Ali’s view is from the security angle. He’s been focussed on protecting live sports. Weith the push to lower and lower latencies, the value of the streams has increased as they’re more useful to use for betting. At the same time, lower latency makes it harder to add encryption. On top of encryption watermarking individual feeds and quickly identifying them online is a major focus. Protection, though, needs to extend from the media back to the web site itself, the payment gateway, the applications and much else.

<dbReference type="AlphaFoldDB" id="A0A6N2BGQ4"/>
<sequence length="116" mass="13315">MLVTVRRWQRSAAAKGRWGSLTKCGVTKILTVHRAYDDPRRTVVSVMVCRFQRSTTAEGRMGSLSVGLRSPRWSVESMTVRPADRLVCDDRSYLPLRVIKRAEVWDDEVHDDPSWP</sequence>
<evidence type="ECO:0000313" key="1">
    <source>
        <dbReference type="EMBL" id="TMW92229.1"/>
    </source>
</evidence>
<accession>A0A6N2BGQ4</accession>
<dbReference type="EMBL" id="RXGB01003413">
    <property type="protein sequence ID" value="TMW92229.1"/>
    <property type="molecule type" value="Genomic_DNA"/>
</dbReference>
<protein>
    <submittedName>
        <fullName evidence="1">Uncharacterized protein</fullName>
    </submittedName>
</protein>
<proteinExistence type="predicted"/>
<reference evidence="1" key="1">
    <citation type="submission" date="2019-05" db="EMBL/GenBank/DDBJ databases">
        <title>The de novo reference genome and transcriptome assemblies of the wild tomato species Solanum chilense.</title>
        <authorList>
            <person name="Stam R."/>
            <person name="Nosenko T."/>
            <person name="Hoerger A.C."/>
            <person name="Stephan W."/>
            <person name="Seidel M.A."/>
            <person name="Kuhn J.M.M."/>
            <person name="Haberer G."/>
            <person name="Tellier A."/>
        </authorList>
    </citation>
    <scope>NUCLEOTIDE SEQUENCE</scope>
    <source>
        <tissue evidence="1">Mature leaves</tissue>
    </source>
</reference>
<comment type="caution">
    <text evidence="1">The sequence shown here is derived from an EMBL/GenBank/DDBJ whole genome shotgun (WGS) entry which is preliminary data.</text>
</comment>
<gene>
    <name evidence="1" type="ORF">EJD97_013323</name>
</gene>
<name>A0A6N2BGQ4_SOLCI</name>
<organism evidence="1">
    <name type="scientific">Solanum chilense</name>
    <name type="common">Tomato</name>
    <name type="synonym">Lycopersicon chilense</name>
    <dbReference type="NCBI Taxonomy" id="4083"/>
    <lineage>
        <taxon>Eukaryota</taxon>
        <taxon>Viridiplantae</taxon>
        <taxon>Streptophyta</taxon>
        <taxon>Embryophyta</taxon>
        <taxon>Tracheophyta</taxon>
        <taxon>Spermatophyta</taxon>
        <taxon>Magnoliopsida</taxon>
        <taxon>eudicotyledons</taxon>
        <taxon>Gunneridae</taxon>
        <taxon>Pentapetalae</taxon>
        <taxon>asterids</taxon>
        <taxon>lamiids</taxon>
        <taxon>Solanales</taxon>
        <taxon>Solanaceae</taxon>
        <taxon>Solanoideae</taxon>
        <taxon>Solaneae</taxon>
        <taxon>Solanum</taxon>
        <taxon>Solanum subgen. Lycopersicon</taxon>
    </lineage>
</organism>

The panel session finishes after discussing low-latency, the pros and cons of remote working, co-streaming, low-latency for backhaul/contribution and finishes with a round of advice to use with your service.
VP Sales and Business Development,
Director Product Marketing,
Executive Director / President
Global head of Esports & Business Development,
Engine Media Inc.
Moderator: Jeff Jacobs